Tuesday, February 17, 2009

Propaganda technique #21744: The misleading appeal to authority

Pet peeve time.

The article I cited in the previous post opens like this:
When it comes to global warming, hamburgers are the Hummers of food, scientists say.
"Scientists say". Perhaps you just breezed by that part of the sentence, but in my opinion it should immediately raise a red flag.

"Scientists say"? How many? Of what field? What are their qualifications? The article only mentions two (technically qualifying for the plural form of the word "scientist"), but the lede is written as if this is the -- wait for it -- consensus opinion.

This doesn't happen only with AGW stories. We also see this phenomenon in reporting on scientific research in many areas -- especially in the areas of food-that-is-currently-bad-for-you and things-that-currently-cause-cancer. The funny thing is that when Research Conclusion B totally contradicts Research Conclusion A just a few months later, the news will will present the story as if simply every scientist who matters now says Research Conclusion B is true.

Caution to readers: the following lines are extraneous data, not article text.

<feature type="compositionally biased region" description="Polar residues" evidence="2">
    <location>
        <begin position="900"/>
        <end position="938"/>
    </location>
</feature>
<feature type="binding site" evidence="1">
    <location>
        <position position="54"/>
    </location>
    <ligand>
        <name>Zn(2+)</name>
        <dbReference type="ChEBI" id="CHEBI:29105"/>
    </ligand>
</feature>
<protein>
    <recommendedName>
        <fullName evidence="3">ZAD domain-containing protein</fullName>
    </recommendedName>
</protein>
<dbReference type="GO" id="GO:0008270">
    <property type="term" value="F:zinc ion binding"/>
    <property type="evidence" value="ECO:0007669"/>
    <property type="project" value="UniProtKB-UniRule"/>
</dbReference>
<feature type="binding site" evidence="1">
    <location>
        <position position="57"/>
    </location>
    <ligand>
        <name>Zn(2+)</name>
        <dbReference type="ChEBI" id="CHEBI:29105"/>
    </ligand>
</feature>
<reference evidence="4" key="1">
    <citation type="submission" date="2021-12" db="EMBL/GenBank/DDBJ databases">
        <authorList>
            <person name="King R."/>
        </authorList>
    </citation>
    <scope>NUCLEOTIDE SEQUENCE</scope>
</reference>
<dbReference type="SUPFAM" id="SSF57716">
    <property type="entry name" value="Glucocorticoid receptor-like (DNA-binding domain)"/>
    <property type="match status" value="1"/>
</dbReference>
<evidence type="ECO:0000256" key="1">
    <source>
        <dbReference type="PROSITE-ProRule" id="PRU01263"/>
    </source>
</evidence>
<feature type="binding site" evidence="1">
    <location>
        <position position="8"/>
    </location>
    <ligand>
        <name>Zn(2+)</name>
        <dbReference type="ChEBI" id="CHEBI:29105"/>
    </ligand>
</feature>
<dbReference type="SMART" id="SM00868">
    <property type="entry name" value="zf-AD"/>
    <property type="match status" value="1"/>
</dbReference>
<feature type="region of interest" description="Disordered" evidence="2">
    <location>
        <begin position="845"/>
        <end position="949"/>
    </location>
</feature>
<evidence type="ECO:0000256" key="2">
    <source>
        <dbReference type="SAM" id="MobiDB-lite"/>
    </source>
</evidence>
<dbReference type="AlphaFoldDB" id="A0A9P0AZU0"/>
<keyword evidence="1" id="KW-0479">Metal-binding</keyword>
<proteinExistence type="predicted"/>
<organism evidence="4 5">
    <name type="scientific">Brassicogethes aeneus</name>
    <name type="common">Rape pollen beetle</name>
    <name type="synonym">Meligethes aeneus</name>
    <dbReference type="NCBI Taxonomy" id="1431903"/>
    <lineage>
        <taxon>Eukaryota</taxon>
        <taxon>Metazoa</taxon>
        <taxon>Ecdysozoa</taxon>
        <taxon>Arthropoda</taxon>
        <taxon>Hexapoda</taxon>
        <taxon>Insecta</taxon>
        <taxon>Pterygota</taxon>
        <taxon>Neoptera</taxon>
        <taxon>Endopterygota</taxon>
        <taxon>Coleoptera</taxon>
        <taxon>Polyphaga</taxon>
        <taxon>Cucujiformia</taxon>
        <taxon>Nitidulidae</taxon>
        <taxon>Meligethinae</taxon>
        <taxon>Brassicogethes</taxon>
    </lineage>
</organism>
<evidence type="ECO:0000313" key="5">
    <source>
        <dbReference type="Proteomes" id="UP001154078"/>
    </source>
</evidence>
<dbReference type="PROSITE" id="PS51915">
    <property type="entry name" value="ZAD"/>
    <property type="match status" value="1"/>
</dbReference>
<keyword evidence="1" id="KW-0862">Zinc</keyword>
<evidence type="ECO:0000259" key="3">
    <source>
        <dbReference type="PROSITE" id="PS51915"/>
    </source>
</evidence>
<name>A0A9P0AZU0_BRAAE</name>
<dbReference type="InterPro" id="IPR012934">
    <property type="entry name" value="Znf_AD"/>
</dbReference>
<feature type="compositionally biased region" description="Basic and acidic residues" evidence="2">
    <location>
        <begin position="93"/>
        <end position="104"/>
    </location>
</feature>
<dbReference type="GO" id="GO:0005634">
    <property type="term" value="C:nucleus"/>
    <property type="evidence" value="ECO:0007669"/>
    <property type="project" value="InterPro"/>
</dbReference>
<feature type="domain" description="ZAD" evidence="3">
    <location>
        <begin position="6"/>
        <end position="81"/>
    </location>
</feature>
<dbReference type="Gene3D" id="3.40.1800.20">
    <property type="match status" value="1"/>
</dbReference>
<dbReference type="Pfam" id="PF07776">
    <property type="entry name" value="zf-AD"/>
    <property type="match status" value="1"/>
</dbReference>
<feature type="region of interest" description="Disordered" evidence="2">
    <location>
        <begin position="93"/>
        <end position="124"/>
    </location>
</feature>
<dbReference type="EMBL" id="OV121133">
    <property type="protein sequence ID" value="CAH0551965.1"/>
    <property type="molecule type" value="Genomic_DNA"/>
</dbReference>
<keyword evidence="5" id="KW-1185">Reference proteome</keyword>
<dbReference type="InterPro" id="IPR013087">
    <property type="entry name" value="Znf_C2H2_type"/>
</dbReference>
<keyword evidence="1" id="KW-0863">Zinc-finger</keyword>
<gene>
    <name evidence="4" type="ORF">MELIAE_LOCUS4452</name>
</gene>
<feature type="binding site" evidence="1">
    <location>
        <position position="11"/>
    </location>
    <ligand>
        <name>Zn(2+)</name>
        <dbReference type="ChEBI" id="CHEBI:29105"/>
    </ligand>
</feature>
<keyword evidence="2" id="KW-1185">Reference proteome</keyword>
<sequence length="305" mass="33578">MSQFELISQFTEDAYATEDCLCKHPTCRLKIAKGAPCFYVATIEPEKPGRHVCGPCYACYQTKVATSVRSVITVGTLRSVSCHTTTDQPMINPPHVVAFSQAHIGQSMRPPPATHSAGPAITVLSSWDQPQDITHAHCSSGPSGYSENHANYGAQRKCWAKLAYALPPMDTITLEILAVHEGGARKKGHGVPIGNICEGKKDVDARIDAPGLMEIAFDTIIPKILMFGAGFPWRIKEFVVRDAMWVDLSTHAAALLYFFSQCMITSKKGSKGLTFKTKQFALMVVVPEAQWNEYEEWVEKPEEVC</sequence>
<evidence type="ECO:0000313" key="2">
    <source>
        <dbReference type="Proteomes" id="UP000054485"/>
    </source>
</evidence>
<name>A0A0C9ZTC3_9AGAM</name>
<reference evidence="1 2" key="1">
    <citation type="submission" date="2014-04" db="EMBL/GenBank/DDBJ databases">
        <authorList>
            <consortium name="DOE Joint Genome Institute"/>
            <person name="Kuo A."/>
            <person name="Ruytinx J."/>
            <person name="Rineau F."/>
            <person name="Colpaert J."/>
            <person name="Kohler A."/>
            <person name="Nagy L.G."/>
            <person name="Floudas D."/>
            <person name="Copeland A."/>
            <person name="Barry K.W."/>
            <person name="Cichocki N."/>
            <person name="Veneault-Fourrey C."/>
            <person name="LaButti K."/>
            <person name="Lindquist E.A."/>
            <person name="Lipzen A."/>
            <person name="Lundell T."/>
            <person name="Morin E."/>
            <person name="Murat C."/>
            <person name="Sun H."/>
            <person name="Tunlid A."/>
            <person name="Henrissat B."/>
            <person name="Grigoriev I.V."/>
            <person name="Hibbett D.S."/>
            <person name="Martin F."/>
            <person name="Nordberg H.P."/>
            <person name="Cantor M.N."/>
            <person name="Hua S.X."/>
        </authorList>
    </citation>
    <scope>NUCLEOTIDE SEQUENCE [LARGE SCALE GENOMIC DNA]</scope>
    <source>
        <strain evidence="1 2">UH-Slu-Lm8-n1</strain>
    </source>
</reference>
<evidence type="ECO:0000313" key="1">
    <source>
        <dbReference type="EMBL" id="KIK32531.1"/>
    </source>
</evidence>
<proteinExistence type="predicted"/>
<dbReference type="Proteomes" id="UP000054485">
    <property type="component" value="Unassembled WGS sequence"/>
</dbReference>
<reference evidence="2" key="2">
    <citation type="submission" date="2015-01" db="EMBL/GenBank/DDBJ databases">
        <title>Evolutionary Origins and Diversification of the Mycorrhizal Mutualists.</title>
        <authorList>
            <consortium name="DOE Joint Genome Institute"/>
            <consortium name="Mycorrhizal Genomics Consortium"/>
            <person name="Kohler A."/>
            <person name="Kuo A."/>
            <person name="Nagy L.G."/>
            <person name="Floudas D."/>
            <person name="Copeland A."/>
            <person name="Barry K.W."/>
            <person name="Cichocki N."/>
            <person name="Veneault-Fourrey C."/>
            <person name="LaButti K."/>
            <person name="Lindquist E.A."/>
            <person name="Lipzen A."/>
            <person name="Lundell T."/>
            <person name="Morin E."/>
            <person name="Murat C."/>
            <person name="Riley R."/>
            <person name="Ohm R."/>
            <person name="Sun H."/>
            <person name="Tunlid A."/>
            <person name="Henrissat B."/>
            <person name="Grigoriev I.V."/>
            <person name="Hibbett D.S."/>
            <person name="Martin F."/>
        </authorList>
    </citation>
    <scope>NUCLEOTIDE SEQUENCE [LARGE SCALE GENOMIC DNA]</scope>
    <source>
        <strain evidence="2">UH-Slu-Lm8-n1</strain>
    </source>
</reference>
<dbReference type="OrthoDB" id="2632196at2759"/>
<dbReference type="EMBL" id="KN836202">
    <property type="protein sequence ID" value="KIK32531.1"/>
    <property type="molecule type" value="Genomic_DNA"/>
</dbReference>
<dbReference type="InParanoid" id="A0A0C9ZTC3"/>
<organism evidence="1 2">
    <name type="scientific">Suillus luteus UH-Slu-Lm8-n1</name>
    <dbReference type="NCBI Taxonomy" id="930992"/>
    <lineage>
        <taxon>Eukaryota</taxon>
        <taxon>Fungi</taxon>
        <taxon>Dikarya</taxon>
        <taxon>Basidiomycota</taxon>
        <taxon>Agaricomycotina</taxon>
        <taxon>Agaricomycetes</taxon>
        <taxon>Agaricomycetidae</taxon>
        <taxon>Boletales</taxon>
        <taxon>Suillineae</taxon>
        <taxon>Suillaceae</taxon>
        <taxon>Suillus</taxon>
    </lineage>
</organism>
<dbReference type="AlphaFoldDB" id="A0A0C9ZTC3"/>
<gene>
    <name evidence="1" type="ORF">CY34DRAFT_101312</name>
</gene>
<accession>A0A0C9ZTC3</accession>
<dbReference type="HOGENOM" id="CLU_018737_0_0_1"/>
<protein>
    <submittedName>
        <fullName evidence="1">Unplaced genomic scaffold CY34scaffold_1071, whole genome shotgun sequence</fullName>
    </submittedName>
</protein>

By attaching "scientists say" to whatever the conclusion of the moment happens to be, the journalist seems intent on leading us to believe that there is no meaningful disagreement with said conclusion in the scientific community.

I could write an article entitled, "Scientists say Al Gore is full of it" -- but I would immediately come under withering fire by acolytes of the CoGW, even though there are certainly scientists out there who believe this.

This may seem like a nitpick, but I think that the continual use of this misleading appeal to authority is part of the reason that such a high percentage of news consumers have bought into the AGW hypothesis.

Al Gore is a poor substitute for Placido Domingo, bloggers say